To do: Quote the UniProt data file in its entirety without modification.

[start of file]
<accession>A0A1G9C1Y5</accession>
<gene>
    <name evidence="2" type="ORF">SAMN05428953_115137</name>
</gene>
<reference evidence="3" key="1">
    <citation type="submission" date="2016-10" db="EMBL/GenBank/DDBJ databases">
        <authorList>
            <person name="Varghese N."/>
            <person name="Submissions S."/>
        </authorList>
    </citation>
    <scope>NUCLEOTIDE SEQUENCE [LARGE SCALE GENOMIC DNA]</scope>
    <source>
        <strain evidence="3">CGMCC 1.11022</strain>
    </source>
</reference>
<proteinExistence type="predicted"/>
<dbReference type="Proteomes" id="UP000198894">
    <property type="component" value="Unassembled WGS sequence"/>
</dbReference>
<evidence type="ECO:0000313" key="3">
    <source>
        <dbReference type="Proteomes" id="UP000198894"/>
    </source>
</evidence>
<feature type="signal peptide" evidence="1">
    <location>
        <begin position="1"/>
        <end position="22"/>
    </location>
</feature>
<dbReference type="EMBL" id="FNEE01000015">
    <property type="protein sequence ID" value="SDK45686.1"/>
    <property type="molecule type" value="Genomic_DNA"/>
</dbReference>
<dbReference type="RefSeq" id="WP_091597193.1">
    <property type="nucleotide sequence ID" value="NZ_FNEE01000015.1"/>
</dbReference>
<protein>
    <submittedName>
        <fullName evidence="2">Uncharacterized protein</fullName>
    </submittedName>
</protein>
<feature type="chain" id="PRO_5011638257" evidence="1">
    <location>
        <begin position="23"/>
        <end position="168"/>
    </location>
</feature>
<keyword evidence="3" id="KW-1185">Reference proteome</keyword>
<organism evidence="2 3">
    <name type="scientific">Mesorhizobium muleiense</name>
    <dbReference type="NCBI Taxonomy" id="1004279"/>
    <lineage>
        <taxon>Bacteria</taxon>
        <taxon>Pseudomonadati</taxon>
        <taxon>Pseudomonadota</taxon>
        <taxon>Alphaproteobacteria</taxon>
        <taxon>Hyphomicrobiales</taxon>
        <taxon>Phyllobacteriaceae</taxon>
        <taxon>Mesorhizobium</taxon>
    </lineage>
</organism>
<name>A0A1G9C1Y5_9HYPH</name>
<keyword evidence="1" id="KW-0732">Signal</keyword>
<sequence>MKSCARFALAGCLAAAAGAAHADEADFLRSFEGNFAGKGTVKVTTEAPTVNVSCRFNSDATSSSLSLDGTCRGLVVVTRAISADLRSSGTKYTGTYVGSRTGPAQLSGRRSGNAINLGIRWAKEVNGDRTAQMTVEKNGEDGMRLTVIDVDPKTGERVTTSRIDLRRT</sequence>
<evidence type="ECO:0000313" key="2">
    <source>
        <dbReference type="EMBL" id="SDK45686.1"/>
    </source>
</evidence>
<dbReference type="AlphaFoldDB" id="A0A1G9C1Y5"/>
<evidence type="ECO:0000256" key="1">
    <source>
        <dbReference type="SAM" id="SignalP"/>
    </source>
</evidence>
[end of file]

<accession>A0A1G9C1Y5</accession>
<gene>
    <name evidence="2" type="ORF">SAMN05428953_115137</name>
</gene>
<reference evidence="3" key="1">
    <citation type="submission" date="2016-10" db="EMBL/GenBank/DDBJ databases">
        <authorList>
            <person name="Varghese N."/>
            <person name="Submissions S."/>
        </authorList>
    </citation>
    <scope>NUCLEOTIDE SEQUENCE [LARGE SCALE GENOMIC DNA]</scope>
    <source>
        <strain evidence="3">CGMCC 1.11022</strain>
    </source>
</reference>
<proteinExistence type="predicted"/>
<dbReference type="Proteomes" id="UP000198894">
    <property type="component" value="Unassembled WGS sequence"/>
</dbReference>
<evidence type="ECO:0000313" key="3">
    <source>
        <dbReference type="Proteomes" id="UP000198894"/>
    </source>
</evidence>
<feature type="signal peptide" evidence="1">
    <location>
        <begin position="1"/>
        <end position="22"/>
    </location>
</feature>
<dbReference type="EMBL" id="FNEE01000015">
    <property type="protein sequence ID" value="SDK45686.1"/>
    <property type="molecule type" value="Genomic_DNA"/>
</dbReference>
<dbReference type="RefSeq" id="WP_091597193.1">
    <property type="nucleotide sequence ID" value="NZ_FNEE01000015.1"/>
</dbReference>
<protein>
    <submittedName>
        <fullName evidence="2">Uncharacterized protein</fullName>
    </submittedName>
</protein>
<feature type="chain" id="PRO_5011638257" evidence="1">
    <location>
        <begin position="23"/>
        <end position="168"/>
    </location>
</feature>
<keyword evidence="3" id="KW-1185">Reference proteome</keyword>
<organism evidence="2 3">
    <name type="scientific">Mesorhizobium muleiense</name>
    <dbReference type="NCBI Taxonomy" id="1004279"/>
    <lineage>
        <taxon>Bacteria</taxon>
        <taxon>Pseudomonadati</taxon>
        <taxon>Pseudomonadota</taxon>
        <taxon>Alphaproteobacteria</taxon>
        <taxon>Hyphomicrobiales</taxon>
        <taxon>Phyllobacteriaceae</taxon>
        <taxon>Mesorhizobium</taxon>
    </lineage>
</organism>
<name>A0A1G9C1Y5_9HYPH</name>
<keyword evidence="1" id="KW-0732">Signal</keyword>
<sequence>MKSCARFALAGCLAAAAGAAHADEADFLRSFEGNFAGKGTVKVTTEAPTVNVSCRFNSDATSSSLSLDGTCRGLVVVTRAISADLRSSGTKYTGTYVGSRTGPAQLSGRRSGNAINLGIRWAKEVNGDRTAQMTVEKNGEDGMRLTVIDVDPKTGERVTTSRIDLRRT</sequence>
<evidence type="ECO:0000313" key="2">
    <source>
        <dbReference type="EMBL" id="SDK45686.1"/>
    </source>
</evidence>
<dbReference type="AlphaFoldDB" id="A0A1G9C1Y5"/>
<evidence type="ECO:0000256" key="1">
    <source>
        <dbReference type="SAM" id="SignalP"/>
    </source>
</evidence>